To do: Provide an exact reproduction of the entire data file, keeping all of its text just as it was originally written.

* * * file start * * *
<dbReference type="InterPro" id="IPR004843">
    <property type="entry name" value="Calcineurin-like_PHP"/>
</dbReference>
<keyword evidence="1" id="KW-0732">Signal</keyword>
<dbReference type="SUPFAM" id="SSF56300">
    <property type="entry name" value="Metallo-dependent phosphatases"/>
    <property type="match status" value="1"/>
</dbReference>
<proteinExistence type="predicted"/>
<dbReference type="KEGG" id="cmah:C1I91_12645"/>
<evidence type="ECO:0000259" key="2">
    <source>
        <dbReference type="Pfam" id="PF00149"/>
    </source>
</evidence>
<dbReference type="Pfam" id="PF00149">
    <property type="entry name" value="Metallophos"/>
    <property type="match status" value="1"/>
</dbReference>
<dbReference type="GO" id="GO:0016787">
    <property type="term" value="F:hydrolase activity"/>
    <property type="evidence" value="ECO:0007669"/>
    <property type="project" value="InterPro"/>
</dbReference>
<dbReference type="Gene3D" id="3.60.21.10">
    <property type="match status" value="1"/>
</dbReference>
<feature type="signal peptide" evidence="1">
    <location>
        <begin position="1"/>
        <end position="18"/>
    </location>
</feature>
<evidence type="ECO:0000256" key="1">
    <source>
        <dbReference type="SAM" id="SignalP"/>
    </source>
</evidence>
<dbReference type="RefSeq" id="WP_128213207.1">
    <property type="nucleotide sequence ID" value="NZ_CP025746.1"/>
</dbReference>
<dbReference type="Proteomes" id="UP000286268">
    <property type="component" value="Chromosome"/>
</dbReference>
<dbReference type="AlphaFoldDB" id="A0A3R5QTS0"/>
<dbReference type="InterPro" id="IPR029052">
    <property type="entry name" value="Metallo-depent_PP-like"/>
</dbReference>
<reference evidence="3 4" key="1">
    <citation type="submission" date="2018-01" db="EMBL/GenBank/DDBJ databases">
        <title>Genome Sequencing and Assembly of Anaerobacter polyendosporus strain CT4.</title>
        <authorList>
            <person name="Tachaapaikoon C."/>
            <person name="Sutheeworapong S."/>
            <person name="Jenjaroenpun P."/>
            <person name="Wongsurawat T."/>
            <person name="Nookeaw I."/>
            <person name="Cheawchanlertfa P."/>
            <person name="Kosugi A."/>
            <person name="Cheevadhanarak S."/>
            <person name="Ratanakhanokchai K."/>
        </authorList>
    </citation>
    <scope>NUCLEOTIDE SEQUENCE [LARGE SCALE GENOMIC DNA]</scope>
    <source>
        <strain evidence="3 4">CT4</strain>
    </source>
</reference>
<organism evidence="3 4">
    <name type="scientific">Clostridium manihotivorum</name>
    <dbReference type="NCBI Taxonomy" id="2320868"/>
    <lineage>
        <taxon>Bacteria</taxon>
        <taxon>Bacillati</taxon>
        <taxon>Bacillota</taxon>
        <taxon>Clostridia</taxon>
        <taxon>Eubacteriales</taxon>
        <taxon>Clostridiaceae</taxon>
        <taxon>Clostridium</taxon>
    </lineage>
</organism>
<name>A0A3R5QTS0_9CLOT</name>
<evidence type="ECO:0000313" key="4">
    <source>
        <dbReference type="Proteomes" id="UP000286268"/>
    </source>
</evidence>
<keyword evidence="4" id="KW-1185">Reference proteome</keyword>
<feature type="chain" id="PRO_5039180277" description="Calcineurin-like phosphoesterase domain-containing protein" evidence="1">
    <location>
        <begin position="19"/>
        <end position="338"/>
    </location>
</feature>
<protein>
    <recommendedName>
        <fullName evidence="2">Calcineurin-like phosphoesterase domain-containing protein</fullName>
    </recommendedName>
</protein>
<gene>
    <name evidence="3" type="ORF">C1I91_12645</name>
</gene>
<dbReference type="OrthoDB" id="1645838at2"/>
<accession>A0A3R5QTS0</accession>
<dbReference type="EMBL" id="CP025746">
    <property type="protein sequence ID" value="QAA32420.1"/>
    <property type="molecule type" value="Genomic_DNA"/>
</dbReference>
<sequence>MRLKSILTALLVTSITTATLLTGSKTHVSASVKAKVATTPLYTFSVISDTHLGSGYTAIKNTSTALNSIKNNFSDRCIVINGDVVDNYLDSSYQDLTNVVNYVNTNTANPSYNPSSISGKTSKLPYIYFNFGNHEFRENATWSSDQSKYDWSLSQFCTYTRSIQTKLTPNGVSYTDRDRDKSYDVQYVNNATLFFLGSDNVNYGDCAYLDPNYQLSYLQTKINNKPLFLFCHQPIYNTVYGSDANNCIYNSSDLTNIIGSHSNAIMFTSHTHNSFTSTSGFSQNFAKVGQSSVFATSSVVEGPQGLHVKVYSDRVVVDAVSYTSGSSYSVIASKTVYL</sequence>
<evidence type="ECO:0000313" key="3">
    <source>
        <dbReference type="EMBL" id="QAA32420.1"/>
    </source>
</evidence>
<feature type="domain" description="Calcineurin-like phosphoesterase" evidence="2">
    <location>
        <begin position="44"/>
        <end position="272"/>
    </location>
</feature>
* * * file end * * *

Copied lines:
<dbReference type="InterPro" id="IPR004843">
    <property type="entry name" value="Calcineurin-like_PHP"/>
</dbReference>
<keyword evidence="1" id="KW-0732">Signal</keyword>
<dbReference type="SUPFAM" id="SSF56300">
    <property type="entry name" value="Metallo-dependent phosphatases"/>
    <property type="match status" value="1"/>
</dbReference>
<proteinExistence type="predicted"/>
<dbReference type="KEGG" id="cmah:C1I91_12645"/>
<evidence type="ECO:0000259" key="2">
    <source>
        <dbReference type="Pfam" id="PF00149"/>
    </source>
</evidence>
<dbReference type="Pfam" id="PF00149">
    <property type="entry name" value="Metallophos"/>
    <property type="match status" value="1"/>
</dbReference>
<dbReference type="GO" id="GO:0016787">
    <property type="term" value="F:hydrolase activity"/>
    <property type="evidence" value="ECO:0007669"/>
    <property type="project" value="InterPro"/>
</dbReference>
<dbReference type="Gene3D" id="3.60.21.10">
    <property type="match status" value="1"/>
</dbReference>
<feature type="signal peptide" evidence="1">
    <location>
        <begin position="1"/>
        <end position="18"/>
    </location>
</feature>
<evidence type="ECO:0000256" key="1">
    <source>
        <dbReference type="SAM" id="SignalP"/>
    </source>
</evidence>
<dbReference type="RefSeq" id="WP_128213207.1">
    <property type="nucleotide sequence ID" value="NZ_CP025746.1"/>
</dbReference>
<dbReference type="Proteomes" id="UP000286268">
    <property type="component" value="Chromosome"/>
</dbReference>
<dbReference type="AlphaFoldDB" id="A0A3R5QTS0"/>
<dbReference type="InterPro" id="IPR029052">
    <property type="entry name" value="Metallo-depent_PP-like"/>
</dbReference>
<reference evidence="3 4" key="1">
    <citation type="submission" date="2018-01" db="EMBL/GenBank/DDBJ databases">
        <title>Genome Sequencing and Assembly of Anaerobacter polyendosporus strain CT4.</title>
        <authorList>
            <person name="Tachaapaikoon C."/>
            <person name="Sutheeworapong S."/>
            <person name="Jenjaroenpun P."/>
            <person name="Wongsurawat T."/>
            <person name="Nookeaw I."/>
            <person name="Cheawchanlertfa P."/>
            <person name="Kosugi A."/>
            <person name="Cheevadhanarak S."/>
            <person name="Ratanakhanokchai K."/>
        </authorList>
    </citation>
    <scope>NUCLEOTIDE SEQUENCE [LARGE SCALE GENOMIC DNA]</scope>
    <source>
        <strain evidence="3 4">CT4</strain>
    </source>
</reference>
<organism evidence="3 4">
    <name type="scientific">Clostridium manihotivorum</name>
    <dbReference type="NCBI Taxonomy" id="2320868"/>
    <lineage>
        <taxon>Bacteria</taxon>
        <taxon>Bacillati</taxon>
        <taxon>Bacillota</taxon>
        <taxon>Clostridia</taxon>
        <taxon>Eubacteriales</taxon>
        <taxon>Clostridiaceae</taxon>
        <taxon>Clostridium</taxon>
    </lineage>
</organism>
<name>A0A3R5QTS0_9CLOT</name>
<evidence type="ECO:0000313" key="4">
    <source>
        <dbReference type="Proteomes" id="UP000286268"/>
    </source>
</evidence>
<keyword evidence="4" id="KW-1185">Reference proteome</keyword>
<feature type="chain" id="PRO_5039180277" description="Calcineurin-like phosphoesterase domain-containing protein" evidence="1">
    <location>
        <begin position="19"/>
        <end position="338"/>
    </location>
</feature>
<protein>
    <recommendedName>
        <fullName evidence="2">Calcineurin-like phosphoesterase domain-containing protein</fullName>
    </recommendedName>
</protein>
<gene>
    <name evidence="3" type="ORF">C1I91_12645</name>
</gene>
<dbReference type="OrthoDB" id="1645838at2"/>
<accession>A0A3R5QTS0</accession>
<dbReference type="EMBL" id="CP025746">
    <property type="protein sequence ID" value="QAA32420.1"/>
    <property type="molecule type" value="Genomic_DNA"/>
</dbReference>
<sequence>MRLKSILTALLVTSITTATLLTGSKTHVSASVKAKVATTPLYTFSVISDTHLGSGYTAIKNTSTALNSIKNNFSDRCIVINGDVVDNYLDSSYQDLTNVVNYVNTNTANPSYNPSSISGKTSKLPYIYFNFGNHEFRENATWSSDQSKYDWSLSQFCTYTRSIQTKLTPNGVSYTDRDRDKSYDVQYVNNATLFFLGSDNVNYGDCAYLDPNYQLSYLQTKINNKPLFLFCHQPIYNTVYGSDANNCIYNSSDLTNIIGSHSNAIMFTSHTHNSFTSTSGFSQNFAKVGQSSVFATSSVVEGPQGLHVKVYSDRVVVDAVSYTSGSSYSVIASKTVYL</sequence>
<evidence type="ECO:0000313" key="3">
    <source>
        <dbReference type="EMBL" id="QAA32420.1"/>
    </source>
</evidence>
<feature type="domain" description="Calcineurin-like phosphoesterase" evidence="2">
    <location>
        <begin position="44"/>
        <end position="272"/>
    </location>
</feature>